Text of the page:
• Any crusher, screen, or engine must be located no less than 200 feet from the nearest property line; • Stockpiles and other work areas must be located no less than 100 feet from the nearest property line; • Any crusher must be located no less than 440 yards from a residence, school, or place of worship; • Restricted to 1 primary crusher, 1 secondary crusher, 2 screens, and 1 internal combustion engine with less than 1,000 horsepower;

• Plant may not operate 1 hour after sunset and 1 hour before sunrise;

• Restricted to operating no more than 2,640 hours in any rolling 12 month period; and, • Stockpiles are restricted to 45 feet in height.

Hyde said Texas quarries must be registered with TCEQ as aggregate producation operations, which are “sites from which aggregates are being or have been removed or extracted from the earth, including the entire areas of extraction, stripped areas, haulage ramps, and the land on which the plant processing the raw materials is located.”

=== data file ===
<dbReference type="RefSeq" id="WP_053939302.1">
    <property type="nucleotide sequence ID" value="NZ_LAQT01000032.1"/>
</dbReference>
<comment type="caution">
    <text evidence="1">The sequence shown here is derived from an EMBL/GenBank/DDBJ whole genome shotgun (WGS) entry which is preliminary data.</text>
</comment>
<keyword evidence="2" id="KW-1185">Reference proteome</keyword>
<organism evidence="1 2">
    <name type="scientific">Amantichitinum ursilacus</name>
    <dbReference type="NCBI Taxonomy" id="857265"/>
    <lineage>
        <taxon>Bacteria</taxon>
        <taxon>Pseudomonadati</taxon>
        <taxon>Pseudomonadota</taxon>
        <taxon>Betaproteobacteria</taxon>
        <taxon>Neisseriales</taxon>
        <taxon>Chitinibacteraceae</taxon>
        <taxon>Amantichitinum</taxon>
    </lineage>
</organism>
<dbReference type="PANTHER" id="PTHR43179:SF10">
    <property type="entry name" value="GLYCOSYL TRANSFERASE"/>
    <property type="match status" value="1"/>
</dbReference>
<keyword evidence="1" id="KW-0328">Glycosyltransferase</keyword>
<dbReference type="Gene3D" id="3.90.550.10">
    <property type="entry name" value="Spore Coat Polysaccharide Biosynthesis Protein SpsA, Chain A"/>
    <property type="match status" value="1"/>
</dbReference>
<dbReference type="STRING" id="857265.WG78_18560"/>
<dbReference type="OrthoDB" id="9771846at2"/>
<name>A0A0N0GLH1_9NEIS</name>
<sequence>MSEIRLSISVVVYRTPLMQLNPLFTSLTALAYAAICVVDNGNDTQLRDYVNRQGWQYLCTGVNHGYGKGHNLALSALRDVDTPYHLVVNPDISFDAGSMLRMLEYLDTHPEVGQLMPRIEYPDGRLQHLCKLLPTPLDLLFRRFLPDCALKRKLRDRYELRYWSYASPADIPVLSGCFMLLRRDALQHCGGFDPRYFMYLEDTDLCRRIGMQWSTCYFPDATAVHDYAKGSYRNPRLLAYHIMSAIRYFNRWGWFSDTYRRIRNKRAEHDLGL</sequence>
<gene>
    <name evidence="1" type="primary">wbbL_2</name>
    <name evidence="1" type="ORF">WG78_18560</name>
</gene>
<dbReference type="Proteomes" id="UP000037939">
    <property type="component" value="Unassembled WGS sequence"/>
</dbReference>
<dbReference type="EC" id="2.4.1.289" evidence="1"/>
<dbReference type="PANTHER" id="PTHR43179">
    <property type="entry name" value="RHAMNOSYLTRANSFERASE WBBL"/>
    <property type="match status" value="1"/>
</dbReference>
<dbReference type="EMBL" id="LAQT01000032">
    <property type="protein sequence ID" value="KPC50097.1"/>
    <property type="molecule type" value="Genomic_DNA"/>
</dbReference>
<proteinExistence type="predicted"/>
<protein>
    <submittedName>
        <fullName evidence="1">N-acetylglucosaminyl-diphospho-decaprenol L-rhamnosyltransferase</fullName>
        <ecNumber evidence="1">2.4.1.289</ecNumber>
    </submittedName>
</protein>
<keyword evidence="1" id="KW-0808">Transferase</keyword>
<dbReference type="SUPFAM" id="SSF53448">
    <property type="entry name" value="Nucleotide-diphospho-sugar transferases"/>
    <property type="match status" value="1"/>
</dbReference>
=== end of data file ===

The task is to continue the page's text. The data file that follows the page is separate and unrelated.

The plant may be required to register for a stormwater construction general permit, which “regulates discharge of pollutants within stormwater resulting from construction activities and requires that a Stormwater Pollution Prevention Plan (SWP3) be developed and implemented prior to the commencement of construction.”

Hyde said individuals are encouraged to report nuisance issues or suspected noncompliance by calling TCEQ Austin Regional Office at 512-339-292 or calling the toll-free complaint hotline at 888-777-3186. Complaints can also be filed by going to

“The TCEQ reviews all complaints that fall within its jurisdiction,” Hyde said. “If the plant is found to be out of compliance with the terms and conditions of the permit, or applicable TCEQ regulations, it may be subject to an enforcement action.”

No contested case hearing

Hyde said the permit applied for by Asphalt Inc. “does not provide an opportunity for a contested case hearing.” The informational hearing was established to give the public the opportunity to ask questions about the application and provide written comments regarding the proposed permit.

“Any comments submitted at the meeting in writing will be included and answered in the formal Response to Comments (RTC) document prepared by the TCEQ,” Hyde wrote. “The RTC will be mailed to everyone who commented on the application or who requested to be on the mailing list for the application.”

Representatives from Asphalt Inc. have indicated to TCEQ staff they will attend the meeting and be available to answer questions.